In an embodiment of the present invention, a supervisory independent secondary shutoff control system unit (SIS-SCS) is provided for a fluid or material transfer facility. This unit provides supervisory functionality in that it monitors the fluid or material transfer process and has the functionality to shutoff or shutdown material or fluid flow. This unit provides its monitoring and shutoff functionality independently of the primary controls for the fluid or material transfer process including appropriately stopping fluid or material flow even when the primary system fails or fails to stop fluid or material flow appropriately. The unit provides its functionality secondarily to the primary control system.
The fluid flow facility comprises one or more remote product storage tanks; a base valve; a product pump and a flow-control valve in fluid conduits leading from individual remote storage tanks to one or more fill lanes; pump and valve control circuitry dedicated to controlling the pumps and valves, fill lanes having an input mechanism for input of fill parameters; and one or more of overfill, ground monitoring, or vapor recovery monitoring circuits connectable to mating connectors and sensors on a vehicle to be filled in a lane. The SIS-SCS 1250 has a connective interface providing signal connectivity to the overfill, ground, preset, pump controls, and vapor recovery circuitry in the fill lanes. The vapor recovery units primarily do not have sensors in place to test for pressure and volume, etc. If the vapor recovery unit is asked to process too much vapor, it can and does allow pressure to build up to a point where tank compartments become over pressurized. Some embodiments of the SIS-SCS 1250 monitor the vapor recovery units to prevent over pressurization of tank compartments. The connective interface also provides signal connectivity to the pump and valve control circuitry, and to individual ones of the input mechanisms. The SIS-SCS 1250 also contains executable code for accepting and monitoring input at the connective interface and for providing output signals through the connective interface to external devices and equipment, including at least the pump and valve control circuitry, the input mechanisms for input of fill parameters, or to one or more of overfill, vapor recovery, or ground monitoring circuits. The unit through its SIS-SCS, continually executes software routines, monitors conditions of the overall system, and automatically inhibits flow of fluids for specific, abnormal, pre-programmed conditions as monitored at the connective interface.
In some embodiments, one or both of input and output signals to and from remote equipment and the SIS-SCS 1250 are accomplished via a wireless communication system. In some embodiments the wireless communication system is an RF system, using RF transmit and receive equipment in the SIS-SCS 1250.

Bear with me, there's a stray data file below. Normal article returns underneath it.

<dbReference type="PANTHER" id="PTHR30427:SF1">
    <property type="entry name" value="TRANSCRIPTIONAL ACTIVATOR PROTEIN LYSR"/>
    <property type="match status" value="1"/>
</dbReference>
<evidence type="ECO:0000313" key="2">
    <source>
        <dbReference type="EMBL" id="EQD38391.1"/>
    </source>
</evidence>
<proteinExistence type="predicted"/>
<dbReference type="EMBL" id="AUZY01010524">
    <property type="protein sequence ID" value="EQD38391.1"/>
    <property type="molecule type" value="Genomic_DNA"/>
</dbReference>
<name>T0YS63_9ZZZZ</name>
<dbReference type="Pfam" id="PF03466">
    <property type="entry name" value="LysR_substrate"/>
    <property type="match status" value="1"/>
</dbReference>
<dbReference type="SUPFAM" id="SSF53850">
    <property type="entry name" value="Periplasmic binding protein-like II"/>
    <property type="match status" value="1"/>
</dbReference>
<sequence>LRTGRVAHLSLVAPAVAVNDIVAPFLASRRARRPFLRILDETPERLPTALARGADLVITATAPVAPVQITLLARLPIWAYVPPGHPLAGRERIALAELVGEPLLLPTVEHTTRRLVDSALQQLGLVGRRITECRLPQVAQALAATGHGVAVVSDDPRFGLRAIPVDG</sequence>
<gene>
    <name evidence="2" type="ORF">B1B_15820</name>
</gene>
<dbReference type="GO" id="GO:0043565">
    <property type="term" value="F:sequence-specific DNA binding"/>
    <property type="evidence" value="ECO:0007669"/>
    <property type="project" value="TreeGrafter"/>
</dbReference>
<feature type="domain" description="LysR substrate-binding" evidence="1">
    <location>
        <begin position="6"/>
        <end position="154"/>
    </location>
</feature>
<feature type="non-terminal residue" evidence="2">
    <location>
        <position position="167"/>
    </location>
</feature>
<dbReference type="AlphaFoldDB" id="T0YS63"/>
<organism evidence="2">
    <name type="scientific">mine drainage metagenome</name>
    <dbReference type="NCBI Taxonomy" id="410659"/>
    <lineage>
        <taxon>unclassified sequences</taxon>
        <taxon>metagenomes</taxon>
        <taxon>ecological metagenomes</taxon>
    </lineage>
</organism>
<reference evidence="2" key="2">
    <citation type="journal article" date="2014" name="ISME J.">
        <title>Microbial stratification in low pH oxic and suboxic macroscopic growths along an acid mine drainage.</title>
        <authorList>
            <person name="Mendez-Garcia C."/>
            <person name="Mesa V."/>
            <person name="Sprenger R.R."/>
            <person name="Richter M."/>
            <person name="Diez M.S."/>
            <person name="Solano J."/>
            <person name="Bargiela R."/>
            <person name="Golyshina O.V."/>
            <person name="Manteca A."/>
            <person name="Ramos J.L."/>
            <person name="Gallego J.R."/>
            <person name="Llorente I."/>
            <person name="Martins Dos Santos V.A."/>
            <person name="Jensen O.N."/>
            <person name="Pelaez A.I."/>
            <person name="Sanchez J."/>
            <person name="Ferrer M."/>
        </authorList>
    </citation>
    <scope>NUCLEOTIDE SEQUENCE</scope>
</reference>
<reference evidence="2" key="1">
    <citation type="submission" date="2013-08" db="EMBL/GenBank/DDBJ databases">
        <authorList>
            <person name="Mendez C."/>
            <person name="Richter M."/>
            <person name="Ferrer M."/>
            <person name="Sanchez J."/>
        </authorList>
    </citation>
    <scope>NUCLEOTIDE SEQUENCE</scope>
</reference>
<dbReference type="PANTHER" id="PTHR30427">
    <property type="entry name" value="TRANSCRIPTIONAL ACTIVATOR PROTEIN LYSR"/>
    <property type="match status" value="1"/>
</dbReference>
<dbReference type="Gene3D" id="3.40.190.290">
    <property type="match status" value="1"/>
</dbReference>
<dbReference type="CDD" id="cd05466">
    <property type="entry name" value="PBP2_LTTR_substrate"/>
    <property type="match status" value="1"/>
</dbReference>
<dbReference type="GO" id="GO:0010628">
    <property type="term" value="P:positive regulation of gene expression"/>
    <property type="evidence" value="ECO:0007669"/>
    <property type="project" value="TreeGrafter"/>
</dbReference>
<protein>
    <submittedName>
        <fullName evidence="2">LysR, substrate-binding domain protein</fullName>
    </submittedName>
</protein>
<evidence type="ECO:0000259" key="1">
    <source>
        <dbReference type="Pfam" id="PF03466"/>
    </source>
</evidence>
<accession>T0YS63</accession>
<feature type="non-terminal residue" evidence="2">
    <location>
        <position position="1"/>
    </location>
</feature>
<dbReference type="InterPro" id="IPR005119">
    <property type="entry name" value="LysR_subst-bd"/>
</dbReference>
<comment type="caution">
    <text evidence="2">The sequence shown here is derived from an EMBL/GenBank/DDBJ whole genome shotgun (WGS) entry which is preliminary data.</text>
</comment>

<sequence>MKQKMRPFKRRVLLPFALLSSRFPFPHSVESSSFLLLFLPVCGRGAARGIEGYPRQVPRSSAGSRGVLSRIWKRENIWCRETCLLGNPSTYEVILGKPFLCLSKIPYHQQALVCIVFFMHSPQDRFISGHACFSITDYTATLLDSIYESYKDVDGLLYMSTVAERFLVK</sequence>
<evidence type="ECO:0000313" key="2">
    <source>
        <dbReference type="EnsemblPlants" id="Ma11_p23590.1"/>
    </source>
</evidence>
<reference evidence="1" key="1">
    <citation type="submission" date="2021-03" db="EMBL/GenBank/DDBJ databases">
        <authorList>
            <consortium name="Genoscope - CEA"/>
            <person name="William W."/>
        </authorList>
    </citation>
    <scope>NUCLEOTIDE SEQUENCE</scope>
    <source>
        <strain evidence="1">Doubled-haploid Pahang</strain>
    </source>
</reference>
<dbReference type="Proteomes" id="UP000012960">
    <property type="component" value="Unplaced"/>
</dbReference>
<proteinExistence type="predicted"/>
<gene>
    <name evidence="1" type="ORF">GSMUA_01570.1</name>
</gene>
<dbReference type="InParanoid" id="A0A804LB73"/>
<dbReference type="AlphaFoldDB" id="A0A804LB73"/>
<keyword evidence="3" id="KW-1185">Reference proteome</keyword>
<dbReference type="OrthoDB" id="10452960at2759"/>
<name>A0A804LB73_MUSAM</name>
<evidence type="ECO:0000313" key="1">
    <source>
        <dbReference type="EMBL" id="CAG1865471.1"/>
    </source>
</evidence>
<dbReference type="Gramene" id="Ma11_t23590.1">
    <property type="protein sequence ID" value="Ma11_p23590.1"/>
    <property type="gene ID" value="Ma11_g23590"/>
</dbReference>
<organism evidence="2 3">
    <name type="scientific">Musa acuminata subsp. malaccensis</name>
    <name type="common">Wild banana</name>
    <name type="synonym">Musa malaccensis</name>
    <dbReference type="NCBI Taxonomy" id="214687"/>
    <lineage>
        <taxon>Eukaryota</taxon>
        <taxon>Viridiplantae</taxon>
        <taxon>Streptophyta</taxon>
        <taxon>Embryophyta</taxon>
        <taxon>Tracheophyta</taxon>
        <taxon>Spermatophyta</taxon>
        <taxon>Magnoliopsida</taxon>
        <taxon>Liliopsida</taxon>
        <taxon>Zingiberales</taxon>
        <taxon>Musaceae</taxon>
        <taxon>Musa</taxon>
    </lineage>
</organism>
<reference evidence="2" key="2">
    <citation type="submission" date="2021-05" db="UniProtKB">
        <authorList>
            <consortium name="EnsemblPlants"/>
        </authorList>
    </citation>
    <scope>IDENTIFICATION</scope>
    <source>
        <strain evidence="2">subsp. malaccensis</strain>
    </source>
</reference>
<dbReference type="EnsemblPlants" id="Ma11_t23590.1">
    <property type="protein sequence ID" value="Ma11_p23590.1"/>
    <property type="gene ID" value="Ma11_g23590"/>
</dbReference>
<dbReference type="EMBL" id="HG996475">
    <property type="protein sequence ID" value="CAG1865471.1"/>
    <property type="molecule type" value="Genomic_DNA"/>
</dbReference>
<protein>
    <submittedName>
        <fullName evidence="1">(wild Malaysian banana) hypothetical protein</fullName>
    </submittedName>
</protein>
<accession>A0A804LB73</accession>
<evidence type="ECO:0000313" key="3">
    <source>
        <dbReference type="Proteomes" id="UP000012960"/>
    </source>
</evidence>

In certain embodiments of the monitoring and control unit, the output signals include alert signals to remote alert equipment. The SIS-SCS 1250 sends alert signals responding to conditions of the overall system through execution of software routines. The alert equipment can include one or both of audio and visual alert devices located throughout the material transfer facility.
In some embodiments, there is a display for status and conditions of the fluid transfer facility. The display may include ground conditions at fill lanes, and real-time flow rates in individual ones of the fluid conduits of the fluid transfer facility. In some cases, there is at least a red and a green visual alert indicator for providing a general indication of the status of conditions in the fluid transfer facility. In addition, there may be one or more manual inputs for immediate shutdown of one or more functions in the fluid transfer facility.
In the various embodiments of the invention described in enabling detail below, for the first time a general and comprehensive intelligent system is provided to enhance the efficiency, accuracy and safety of material transfer operations in material transfer facilities, in particular those that transfer explosive and hazardous materials, such as fuel products.
BRIEF DESCRIPTION OF THE DRAWING
The features, aspects, and advantages of the invention will become more thoroughly apparent from the following detailed description, appended claims, and accompanying drawings.
FIG. 1 is block diagram of a simple material transfer system.
FIG. 2 is a block diagram showing the interaction of an embodiment of the invention with the material transfer system.
FIG. 3 is a simplified block diagram of a typical fluid transfer operation and electronic monitoring and control system.
FIG. 4 is a block diagram of a fluid transfer operation and electronic monitoring and control system and a control monitor unit according to an embodiment of the present invention.
FIG. 5 is a diagram showing a vapor recovery system of a material transfer facility.
FIG. 6 is a flow diagram illustrating logic of firmware routines of SIS-SCS 1250 in an embodiment of the invention.
FIG. 7 is a flow diagram illustrating additional logic of the firmware routines of SIS-SCS 1250.
FIG. 8 is a flow diagram illustrating additional logic of the firmware routines of SIS-SCS 1250.
FIG. 9 is a flow diagram illustrating additional logic of the firmware routines of SIS-SCS 1250.
FIG. 10 is a flow diagram illustrating additional logic of the firmware routines of SIS-SCS 1250.
FIG. 11 is a block diagram showing a prior art version of a tanker connected to an automobile filling station.
FIG. 12 is a block diagram showing a tanker connected to an automobile filling station.
The following description of several embodiments describes non-limiting examples that further illustrate the invention. All titles of sections contained herein, including those appearing above, are not to be construed as limitations on the invention, but rather they are provided to structure the illustrative description of the invention that is provided by the specification.